If you want to critic the intelligent design movement, I would suggest reading at least a book or two from an Ider explaining what ID is.
The Wedge Document seemed to sum it up nicely.
If you would want to show that an IDer would have to logically believe in multiple designers, you would have to show that a designed thing absolutely requires multiple designers.
I would argue that the nested hierarchy is much more consistent with multiple designers that are blind to each others designs. I see no other way to explain the nested hierarchy from a design perspective. Either that, or a single designer that slightly modifies pre-existing species and then suffers amnesia after designing the new species.
IDer's like to cite archaeological artifacts as an example of evidence. If they were to stay true to this example they would use the same techniques. For example, there are many types of arrowheads. Differences in arrowheads are due to differences in cultural origins. That is, separate designers for different designs that originated from a shared historical archetype. Why shouldn't this same technique be used for life? Each life design group was given the basic metazoan layout and then each life design group changed things from there. This would be a much better explanation for why the cephalopod and vertebrate eye are so different, yet perform the same function. A single designer would have no problem mixing and matching different design units between cephalopods and vertebrates.
IMHO, assuming that ID is true for the moment, the nested hierarchy screams multiple designers.
Dembski's claim that specified complexity is an indication of design has nothing to do with the 'human design things analogy'.
Given Dembski's complete failure of applying specified complexity to actual DNA sequences it would appear that SC has nothing to do with biology, either. Recently, there was a thread where the Uncommon Descent community was challenged to calculate the SC of some simple biological examples. No one was able to do it.
But the 'single designer' hypothesis does not come intrisincally from ID, it comes from other areas of the IDers life.
It comes from the same place that all ID conclusions come from.
All I'm saying is that ID and biblical creationism isn't the same thing, . . .
That's like saying that Brown's Hydroplate Theory is not the same as biblical creationism.
The motivation of ID is to find some scientific sounding rationale for already held religious beliefs. ID is not motivated by scientific discovery or increasing our knowledge of the natural world. If it were we would see ID proponents doing scientific research. They aren't doing that research, nor do they have any intention of doing any research.
Biblical creationism is a movement that looks to attack science that conflicts with the idea that God created through supernatural means. That is exactly what ID is, and that is exactly what the proponents of ID do. ID proponents attack evolution without ever supporting their ID claims with positive evidence. Behe's entire IC argument boils down to "Not evolution, therefore ID".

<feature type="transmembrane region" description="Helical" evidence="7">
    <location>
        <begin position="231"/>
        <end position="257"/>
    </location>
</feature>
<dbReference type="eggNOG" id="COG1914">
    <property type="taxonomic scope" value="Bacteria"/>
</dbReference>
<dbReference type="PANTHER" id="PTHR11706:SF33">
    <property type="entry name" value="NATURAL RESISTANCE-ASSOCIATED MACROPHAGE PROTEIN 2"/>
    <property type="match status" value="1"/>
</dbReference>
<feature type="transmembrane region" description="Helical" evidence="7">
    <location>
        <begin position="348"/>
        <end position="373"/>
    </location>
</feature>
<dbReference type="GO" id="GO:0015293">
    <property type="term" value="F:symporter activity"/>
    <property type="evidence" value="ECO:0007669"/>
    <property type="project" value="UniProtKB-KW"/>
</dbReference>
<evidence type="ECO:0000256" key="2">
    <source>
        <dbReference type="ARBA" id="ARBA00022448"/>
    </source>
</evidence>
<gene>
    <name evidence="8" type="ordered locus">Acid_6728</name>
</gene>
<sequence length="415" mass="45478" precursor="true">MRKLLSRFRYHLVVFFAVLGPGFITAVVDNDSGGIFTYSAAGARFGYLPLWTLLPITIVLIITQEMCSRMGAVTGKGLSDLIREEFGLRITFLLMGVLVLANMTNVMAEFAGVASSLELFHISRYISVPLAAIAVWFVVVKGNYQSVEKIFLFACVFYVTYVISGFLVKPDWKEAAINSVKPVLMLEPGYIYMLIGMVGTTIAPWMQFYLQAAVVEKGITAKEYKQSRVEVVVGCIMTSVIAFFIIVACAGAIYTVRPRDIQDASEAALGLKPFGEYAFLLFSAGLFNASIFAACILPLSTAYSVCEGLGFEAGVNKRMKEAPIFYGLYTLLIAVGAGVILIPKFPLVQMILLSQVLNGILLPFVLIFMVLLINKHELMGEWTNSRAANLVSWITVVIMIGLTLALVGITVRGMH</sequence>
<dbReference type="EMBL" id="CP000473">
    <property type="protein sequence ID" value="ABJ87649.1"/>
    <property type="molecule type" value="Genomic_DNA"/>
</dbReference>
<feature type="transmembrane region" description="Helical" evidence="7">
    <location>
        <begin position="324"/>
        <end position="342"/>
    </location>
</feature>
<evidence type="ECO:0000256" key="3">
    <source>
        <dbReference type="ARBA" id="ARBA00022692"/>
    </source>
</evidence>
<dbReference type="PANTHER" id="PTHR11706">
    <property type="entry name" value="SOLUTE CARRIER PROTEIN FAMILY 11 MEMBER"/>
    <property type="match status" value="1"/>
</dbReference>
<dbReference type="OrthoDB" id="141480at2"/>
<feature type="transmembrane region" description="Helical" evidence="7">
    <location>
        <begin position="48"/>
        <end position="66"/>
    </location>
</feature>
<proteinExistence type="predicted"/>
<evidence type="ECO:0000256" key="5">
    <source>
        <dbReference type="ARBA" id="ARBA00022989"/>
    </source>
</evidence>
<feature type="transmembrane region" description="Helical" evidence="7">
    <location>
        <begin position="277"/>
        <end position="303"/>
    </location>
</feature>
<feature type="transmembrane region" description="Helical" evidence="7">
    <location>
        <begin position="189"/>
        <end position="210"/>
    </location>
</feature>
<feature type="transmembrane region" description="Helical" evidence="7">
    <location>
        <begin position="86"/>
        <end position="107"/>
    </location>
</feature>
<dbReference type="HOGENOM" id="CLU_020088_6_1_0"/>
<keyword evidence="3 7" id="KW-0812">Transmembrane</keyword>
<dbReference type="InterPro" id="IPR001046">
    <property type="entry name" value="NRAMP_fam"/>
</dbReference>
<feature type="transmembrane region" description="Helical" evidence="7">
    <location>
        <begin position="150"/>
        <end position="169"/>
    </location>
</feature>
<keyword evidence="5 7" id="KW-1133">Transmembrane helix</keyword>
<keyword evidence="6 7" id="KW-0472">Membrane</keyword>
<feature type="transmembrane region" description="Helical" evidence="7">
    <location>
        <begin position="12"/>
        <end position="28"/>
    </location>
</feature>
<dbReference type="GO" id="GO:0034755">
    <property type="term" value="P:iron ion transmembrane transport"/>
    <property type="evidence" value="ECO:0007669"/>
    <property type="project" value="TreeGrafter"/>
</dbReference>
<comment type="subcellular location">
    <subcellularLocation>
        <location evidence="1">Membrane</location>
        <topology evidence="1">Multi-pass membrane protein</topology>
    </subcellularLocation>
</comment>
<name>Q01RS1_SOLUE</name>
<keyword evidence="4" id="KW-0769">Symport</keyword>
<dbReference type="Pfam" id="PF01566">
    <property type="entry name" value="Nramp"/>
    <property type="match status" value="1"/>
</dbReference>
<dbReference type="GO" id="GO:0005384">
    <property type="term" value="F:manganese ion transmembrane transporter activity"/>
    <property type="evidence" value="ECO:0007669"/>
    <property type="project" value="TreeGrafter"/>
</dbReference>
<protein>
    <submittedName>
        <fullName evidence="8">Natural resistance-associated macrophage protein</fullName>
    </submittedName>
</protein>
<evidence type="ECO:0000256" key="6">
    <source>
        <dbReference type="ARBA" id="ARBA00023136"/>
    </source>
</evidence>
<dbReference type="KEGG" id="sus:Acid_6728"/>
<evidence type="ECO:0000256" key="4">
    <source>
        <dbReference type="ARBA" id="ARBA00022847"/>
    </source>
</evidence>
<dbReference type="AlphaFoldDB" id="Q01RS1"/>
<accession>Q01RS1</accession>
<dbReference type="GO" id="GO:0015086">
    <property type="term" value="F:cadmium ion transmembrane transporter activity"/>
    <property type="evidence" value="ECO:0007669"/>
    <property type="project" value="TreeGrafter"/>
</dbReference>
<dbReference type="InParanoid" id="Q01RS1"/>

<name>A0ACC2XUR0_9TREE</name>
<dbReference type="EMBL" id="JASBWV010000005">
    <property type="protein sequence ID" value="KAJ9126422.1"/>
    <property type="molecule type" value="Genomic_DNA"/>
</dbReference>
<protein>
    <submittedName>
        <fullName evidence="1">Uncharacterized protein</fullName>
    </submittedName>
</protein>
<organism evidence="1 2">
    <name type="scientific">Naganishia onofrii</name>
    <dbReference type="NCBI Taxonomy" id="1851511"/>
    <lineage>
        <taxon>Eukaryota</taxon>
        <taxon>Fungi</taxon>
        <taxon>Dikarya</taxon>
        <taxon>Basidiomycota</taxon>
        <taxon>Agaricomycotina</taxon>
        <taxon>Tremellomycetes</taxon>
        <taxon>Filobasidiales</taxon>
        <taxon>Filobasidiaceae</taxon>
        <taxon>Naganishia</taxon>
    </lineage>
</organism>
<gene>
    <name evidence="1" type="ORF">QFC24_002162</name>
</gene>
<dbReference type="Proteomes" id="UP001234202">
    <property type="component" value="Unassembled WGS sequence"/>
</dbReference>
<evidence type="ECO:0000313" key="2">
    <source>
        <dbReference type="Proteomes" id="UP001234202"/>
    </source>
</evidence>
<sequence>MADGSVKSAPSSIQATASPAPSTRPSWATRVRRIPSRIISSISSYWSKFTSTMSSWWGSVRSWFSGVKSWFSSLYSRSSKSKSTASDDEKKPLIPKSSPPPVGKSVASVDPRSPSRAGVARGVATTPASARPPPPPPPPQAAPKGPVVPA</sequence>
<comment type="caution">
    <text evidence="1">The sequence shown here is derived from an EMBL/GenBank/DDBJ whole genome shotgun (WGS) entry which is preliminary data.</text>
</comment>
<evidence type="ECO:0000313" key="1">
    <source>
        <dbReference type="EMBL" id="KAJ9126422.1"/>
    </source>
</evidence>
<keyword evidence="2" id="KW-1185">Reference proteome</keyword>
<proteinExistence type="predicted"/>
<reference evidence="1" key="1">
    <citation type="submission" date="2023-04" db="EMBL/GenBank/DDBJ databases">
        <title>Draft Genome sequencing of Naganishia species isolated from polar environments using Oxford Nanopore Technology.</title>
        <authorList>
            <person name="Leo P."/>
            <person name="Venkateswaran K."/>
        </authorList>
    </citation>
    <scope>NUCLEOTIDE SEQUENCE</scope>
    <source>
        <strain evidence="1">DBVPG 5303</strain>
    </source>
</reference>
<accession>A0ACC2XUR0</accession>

Many in this thread are conflating the Intelligent Design movement with Intelligent Design as an explanatory proposition.
I would argue that they are one in the same. The purpose of ID is to give a scientific veneer to dogmatically held religious beliefs. When you really push ID you always end up at the same place: It just looks designed because I think so. This is where the ID proponent started before looking at any of the evidence. Along the way you will stumble on arguments from ignorance and arguments from incredulity, but never arguments from positive evidence. The beginning of any ID investigation starts with a person's religious beliefs and never strays far from them.
ID as a position is not inherently Christian.
But it is inherently creationist, no matter what the religious flavor is.
I have read your posts in this thread. I can't find any arguments against the validity of applying parsimony to the issue at hand. You have asserted that parsimony has "nothing to do with reality" but beyond that assertion you haven't said anything at all to counter the following:
I think the point being made is that reality is not forced to follow rules of parsimony. In science, we are trying to model reality so we must be careful to recognize the fact that parsimony is only a rule of thumb, not a natural law.
A good example of this is DNA phylogenies. The tools used to construct DNA phylogenies rely heavily on rules of parsimony. For example, a shared base at an orthologous position is assumed to be a direct result of inheritance from a common ancestor. The rules throw out the possibility that the base changed somewhere in the lineage and then changed back to the ancestral sequence. However, anyone doing these analyses will readily admit that reverse mutations can happen.
Well, here's my answer to that: why more than one designer? using your same logic, (creationist logic) if one designer has ultimate intellegence, like creationists (I'm speaking from a Christian's point of view) believe, why have more than one, when that one can make it all by himself without any help?
The data doesn't fit a single designer. An omnipotent designer would not need to reuse designs, as one example. For such a designer, starting from scratch for each and every species would be just as easy as making small tweaks to an existing design. On top of that, given convergent evolution it would appear that even a single non-omnipotent designer does not make sense either. Why else would single designer need to make the bat wing so different to the bird wing? Why the stark differences between the retina of the squid and vertebrate fish? And why would a single designer be restricted to a nested hierarchy? The only set of designers that makes sense, at least to me, is multiple designers that are blind to one anothers designs.